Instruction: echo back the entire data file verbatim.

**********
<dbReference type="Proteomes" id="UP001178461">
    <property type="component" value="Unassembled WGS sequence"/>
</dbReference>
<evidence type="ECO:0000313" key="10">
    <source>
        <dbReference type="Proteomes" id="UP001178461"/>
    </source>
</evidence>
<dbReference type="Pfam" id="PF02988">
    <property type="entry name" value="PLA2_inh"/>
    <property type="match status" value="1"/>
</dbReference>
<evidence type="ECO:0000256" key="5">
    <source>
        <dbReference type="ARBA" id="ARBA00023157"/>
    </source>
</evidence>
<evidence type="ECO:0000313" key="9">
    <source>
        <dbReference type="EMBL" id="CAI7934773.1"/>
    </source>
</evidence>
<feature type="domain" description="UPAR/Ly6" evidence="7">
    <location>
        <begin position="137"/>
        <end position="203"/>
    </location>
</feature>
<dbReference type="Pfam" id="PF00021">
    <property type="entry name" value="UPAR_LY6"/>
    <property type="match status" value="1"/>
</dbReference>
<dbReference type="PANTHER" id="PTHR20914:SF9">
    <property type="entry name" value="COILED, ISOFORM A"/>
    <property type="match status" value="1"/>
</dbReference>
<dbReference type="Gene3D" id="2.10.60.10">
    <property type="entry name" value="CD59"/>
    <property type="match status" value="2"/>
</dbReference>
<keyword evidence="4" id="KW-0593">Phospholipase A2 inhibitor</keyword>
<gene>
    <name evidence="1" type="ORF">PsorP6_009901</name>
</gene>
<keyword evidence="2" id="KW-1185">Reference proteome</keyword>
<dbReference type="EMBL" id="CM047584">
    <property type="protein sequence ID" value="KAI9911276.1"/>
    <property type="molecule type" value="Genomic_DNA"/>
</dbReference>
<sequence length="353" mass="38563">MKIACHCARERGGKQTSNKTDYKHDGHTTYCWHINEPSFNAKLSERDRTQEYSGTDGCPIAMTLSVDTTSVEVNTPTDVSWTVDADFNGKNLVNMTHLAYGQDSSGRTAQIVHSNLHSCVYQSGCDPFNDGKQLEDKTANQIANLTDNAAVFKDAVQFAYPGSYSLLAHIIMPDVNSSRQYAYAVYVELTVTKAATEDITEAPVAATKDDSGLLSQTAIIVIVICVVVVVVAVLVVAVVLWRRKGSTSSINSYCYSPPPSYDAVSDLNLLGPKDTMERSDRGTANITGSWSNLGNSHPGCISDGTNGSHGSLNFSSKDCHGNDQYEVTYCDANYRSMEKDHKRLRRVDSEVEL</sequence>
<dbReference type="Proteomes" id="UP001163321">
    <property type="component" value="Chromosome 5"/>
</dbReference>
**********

<dbReference type="Proteomes" id="UP001178461">
    <property type="component" value="Unassembled WGS sequence"/>
</dbReference>
<evidence type="ECO:0000313" key="10">
    <source>
        <dbReference type="Proteomes" id="UP001178461"/>
    </source>
</evidence>
<dbReference type="Pfam" id="PF02988">
    <property type="entry name" value="PLA2_inh"/>
    <property type="match status" value="1"/>
</dbReference>
<evidence type="ECO:0000256" key="5">
    <source>
        <dbReference type="ARBA" id="ARBA00023157"/>
    </source>
</evidence>
<evidence type="ECO:0000313" key="9">
    <source>
        <dbReference type="EMBL" id="CAI7934773.1"/>
    </source>
</evidence>
<feature type="domain" description="UPAR/Ly6" evidence="7">
    <location>
        <begin position="137"/>
        <end position="203"/>
    </location>
</feature>
<dbReference type="Pfam" id="PF00021">
    <property type="entry name" value="UPAR_LY6"/>
    <property type="match status" value="1"/>
</dbReference>
<dbReference type="PANTHER" id="PTHR20914:SF9">
    <property type="entry name" value="COILED, ISOFORM A"/>
    <property type="match status" value="1"/>
</dbReference>
<dbReference type="Gene3D" id="2.10.60.10">
    <property type="entry name" value="CD59"/>
    <property type="match status" value="2"/>
</dbReference>
<keyword evidence="4" id="KW-0593">Phospholipase A2 inhibitor</keyword>
<gene>
    <name evidence="1" type="ORF">PsorP6_009901</name>
</gene>
<keyword evidence="2" id="KW-1185">Reference proteome</keyword>
<dbReference type="EMBL" id="CM047584">
    <property type="protein sequence ID" value="KAI9911276.1"/>
    <property type="molecule type" value="Genomic_DNA"/>
</dbReference>
<sequence length="353" mass="38563">MKIACHCARERGGKQTSNKTDYKHDGHTTYCWHINEPSFNAKLSERDRTQEYSGTDGCPIAMTLSVDTTSVEVNTPTDVSWTVDADFNGKNLVNMTHLAYGQDSSGRTAQIVHSNLHSCVYQSGCDPFNDGKQLEDKTANQIANLTDNAAVFKDAVQFAYPGSYSLLAHIIMPDVNSSRQYAYAVYVELTVTKAATEDITEAPVAATKDDSGLLSQTAIIVIVICVVVVVVAVLVVAVVLWRRKGSTSSINSYCYSPPPSYDAVSDLNLLGPKDTMERSDRGTANITGSWSNLGNSHPGCISDGTNGSHGSLNFSSKDCHGNDQYEVTYCDANYRSMEKDHKRLRRVDSEVEL</sequence>
<dbReference type="Proteomes" id="UP001163321">
    <property type="component" value="Chromosome 5"/>
</dbReference>